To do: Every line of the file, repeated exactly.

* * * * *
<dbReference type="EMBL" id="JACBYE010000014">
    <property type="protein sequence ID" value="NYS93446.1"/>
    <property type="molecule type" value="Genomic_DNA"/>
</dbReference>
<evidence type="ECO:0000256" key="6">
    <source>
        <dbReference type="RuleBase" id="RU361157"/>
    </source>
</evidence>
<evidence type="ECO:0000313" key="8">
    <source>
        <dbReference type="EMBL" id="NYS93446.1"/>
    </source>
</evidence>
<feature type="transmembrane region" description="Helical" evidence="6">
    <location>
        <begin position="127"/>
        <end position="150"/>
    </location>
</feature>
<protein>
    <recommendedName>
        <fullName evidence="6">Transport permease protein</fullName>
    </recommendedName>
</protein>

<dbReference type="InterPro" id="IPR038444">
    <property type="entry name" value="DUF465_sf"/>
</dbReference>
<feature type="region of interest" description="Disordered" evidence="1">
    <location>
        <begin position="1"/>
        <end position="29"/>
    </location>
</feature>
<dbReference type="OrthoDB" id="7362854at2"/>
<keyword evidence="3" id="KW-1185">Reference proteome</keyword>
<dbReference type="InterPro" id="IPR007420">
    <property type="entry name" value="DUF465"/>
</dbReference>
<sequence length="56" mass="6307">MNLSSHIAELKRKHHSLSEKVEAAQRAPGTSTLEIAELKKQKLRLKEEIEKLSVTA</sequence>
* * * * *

<dbReference type="EMBL" id="JACBYE010000014">
    <property type="protein sequence ID" value="NYS93446.1"/>
    <property type="molecule type" value="Genomic_DNA"/>
</dbReference>
<evidence type="ECO:0000256" key="6">
    <source>
        <dbReference type="RuleBase" id="RU361157"/>
    </source>
</evidence>
<evidence type="ECO:0000313" key="8">
    <source>
        <dbReference type="EMBL" id="NYS93446.1"/>
    </source>
</evidence>
<feature type="transmembrane region" description="Helical" evidence="6">
    <location>
        <begin position="127"/>
        <end position="150"/>
    </location>
</feature>
<protein>
    <recommendedName>
        <fullName evidence="6">Transport permease protein</fullName>
    </recommendedName>
</protein>

<dbReference type="InterPro" id="IPR038444">
    <property type="entry name" value="DUF465_sf"/>
</dbReference>
<feature type="region of interest" description="Disordered" evidence="1">
    <location>
        <begin position="1"/>
        <end position="29"/>
    </location>
</feature>
<dbReference type="OrthoDB" id="7362854at2"/>
<keyword evidence="3" id="KW-1185">Reference proteome</keyword>
<dbReference type="InterPro" id="IPR007420">
    <property type="entry name" value="DUF465"/>
</dbReference>
<sequence length="56" mass="6307">MNLSSHIAELKRKHHSLSEKVEAAQRAPGTSTLEIAELKKQKLRLKEEIEKLSVTA</sequence>